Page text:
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Mozart - the philosopher

Friday, 9 March 2012 , ora 9.20
On 4th March, 2012, at Chisinau National Philharmonic, musicologist Cristina Paraschiv was cautiously speaking about Wolfgang Amadeus Mozart, as a preamble of the recital, recalling the mystery that has enshrouded the composer up to nowadays. For more than two hundred years, after the composer's disappearance, the artists and the historians, the researchers in the musical domain have tenaciously persevered in the total disclosure of the phenomenon. The journalists themselves have not given up asking about this topic in their interviews with famous musicians. The musical mastership remains an unrivaled experience and even a lyrical interpretation of his opus could reveal the mystery which is still encoded in Mozart`s codex.

A brave option, a real challenge

Naming his recital From Suites to Sonatas, pianist Alexei Nabiulin offered to the public three Fantasies (K.397, K.396, K 475), Sonata K 494 and different movements from various sonatas and suites. His choice awoke the interest of the lovers of music: from connoisseurs, ideologues, amateurs to diplomats and representatives of the Russian Embassy, who delivered preliminary speeches and offered flowers. The recital proved to have been a serious challenge for the pianist, and it showed the soloist`s skills as a connoisseur of the fantasy and sonata composition, rather than Mozart`s player.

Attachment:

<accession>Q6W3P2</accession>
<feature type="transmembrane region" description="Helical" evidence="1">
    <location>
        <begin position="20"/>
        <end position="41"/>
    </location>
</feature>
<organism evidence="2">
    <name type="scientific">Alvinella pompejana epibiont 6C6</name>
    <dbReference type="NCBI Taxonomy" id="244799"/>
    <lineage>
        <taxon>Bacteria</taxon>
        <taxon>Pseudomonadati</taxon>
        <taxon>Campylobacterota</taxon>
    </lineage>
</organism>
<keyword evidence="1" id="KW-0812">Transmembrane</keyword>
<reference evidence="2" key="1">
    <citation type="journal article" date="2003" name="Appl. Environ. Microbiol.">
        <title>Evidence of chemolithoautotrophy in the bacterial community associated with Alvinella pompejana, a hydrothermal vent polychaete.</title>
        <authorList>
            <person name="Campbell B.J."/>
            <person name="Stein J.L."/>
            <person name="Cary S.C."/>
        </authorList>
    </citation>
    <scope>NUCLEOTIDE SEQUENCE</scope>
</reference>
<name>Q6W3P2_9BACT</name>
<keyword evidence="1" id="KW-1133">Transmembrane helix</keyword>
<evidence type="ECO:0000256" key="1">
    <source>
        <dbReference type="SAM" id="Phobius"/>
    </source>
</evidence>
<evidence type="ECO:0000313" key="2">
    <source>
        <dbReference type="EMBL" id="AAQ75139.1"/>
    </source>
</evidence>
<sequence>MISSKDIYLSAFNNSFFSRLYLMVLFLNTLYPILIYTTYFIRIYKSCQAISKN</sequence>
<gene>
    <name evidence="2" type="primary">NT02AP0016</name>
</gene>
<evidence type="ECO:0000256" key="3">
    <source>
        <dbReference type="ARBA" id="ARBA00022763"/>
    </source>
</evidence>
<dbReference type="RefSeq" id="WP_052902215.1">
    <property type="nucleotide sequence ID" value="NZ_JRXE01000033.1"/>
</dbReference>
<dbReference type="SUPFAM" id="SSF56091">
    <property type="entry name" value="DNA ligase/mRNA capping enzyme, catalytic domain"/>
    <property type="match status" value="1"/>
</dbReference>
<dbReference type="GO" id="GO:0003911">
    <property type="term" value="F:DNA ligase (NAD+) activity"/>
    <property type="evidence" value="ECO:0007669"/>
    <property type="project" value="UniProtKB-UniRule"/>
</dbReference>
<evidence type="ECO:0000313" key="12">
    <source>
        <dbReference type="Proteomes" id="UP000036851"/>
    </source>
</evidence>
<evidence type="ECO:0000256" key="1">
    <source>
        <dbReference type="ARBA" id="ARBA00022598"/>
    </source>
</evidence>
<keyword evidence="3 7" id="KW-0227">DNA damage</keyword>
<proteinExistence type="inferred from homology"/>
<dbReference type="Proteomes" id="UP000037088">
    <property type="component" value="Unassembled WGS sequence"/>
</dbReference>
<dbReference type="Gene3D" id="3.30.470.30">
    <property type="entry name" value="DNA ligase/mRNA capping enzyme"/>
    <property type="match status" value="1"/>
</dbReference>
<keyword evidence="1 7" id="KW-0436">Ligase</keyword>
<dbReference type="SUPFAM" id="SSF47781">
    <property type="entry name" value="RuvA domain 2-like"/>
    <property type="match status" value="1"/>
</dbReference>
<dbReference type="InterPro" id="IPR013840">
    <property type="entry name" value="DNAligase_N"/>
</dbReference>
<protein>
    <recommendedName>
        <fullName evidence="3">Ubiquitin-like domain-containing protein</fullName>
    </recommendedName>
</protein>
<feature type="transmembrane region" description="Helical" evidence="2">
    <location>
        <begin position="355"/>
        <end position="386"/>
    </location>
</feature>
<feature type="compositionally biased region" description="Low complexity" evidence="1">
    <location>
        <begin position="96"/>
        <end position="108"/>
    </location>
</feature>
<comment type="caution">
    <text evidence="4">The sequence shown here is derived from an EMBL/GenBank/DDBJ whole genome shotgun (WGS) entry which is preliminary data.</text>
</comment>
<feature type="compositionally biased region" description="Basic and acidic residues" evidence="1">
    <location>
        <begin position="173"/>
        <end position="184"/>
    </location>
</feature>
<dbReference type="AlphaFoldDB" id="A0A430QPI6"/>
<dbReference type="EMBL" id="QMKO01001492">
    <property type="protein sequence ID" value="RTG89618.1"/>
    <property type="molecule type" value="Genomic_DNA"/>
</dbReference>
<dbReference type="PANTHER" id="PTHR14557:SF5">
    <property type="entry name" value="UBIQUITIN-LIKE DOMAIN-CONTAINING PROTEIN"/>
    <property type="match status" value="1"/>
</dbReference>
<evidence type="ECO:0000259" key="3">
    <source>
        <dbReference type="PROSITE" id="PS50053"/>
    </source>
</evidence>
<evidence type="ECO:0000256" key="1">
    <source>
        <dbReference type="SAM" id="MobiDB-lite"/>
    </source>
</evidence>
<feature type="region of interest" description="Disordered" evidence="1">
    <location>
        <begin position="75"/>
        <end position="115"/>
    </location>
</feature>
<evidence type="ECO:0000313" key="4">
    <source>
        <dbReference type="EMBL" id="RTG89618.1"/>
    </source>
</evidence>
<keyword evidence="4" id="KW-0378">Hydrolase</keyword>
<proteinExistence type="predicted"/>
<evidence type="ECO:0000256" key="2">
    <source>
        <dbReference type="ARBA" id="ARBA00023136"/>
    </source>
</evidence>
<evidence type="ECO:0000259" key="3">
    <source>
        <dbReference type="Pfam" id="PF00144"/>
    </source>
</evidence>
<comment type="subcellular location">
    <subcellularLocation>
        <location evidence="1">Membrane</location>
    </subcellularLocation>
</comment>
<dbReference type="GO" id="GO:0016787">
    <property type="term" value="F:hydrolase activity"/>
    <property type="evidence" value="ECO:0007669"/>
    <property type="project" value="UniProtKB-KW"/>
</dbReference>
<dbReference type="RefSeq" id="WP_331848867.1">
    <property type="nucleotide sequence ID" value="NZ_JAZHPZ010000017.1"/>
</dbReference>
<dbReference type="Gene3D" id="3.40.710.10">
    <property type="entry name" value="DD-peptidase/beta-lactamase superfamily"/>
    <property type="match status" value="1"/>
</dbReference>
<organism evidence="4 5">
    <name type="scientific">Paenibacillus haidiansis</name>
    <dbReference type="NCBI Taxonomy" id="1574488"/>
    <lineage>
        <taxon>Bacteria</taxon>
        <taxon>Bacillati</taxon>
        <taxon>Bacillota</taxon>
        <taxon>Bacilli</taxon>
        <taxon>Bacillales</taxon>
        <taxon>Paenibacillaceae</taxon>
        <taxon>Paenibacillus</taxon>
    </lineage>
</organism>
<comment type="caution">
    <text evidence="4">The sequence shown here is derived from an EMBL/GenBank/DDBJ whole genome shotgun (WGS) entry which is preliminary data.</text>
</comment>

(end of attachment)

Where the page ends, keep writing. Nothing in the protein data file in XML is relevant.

Mozart remains a sealed enigma for this pianist

For the first time Mozart`s distinctiveness and mannerism, and even Mozart himself were embodied into unflattering philosophy. And while hearing every bar of the recital, I could not prevent myself from finding the answer of the following intrusive question: "What would Mozart have thought about this decipher?" And I certainly bet on his reaction, than answer. However praised and eulogized Nabiulin may be, despite of the amount of chronicles, recordings of the various Fantasies, documents, letters and research on Mozart, it would have been appropriate a fair musical approach accordingly to the atmosphere of that times.

However, the fantasy, as a mood or state, energy, vitality and humor definitely frustrated Nabiulin`s recital. Two nights ago, in the same concert-hall, I listened to him playing Concerto number 3 by Prokofiev. At that moment I blamed the conductor Secikin for a hollow reading of one of the most played piano concerts; for lack of imagination, irony, sarcasm, passion and accuracy of the score. Related to this recital there was nobody else to blame for, or ask for tenability. As a conclusion, everything I may say about this pianist is the fact that Mozart remains a sealed enigma.

The public left the concert hall of the Philharmonic whispering a well-known saying: We receive what we deserve.

Lucia Raevschi
Translated by Alinda-Gabriela Ivanov
MA Student, MTTLC, Bucharest University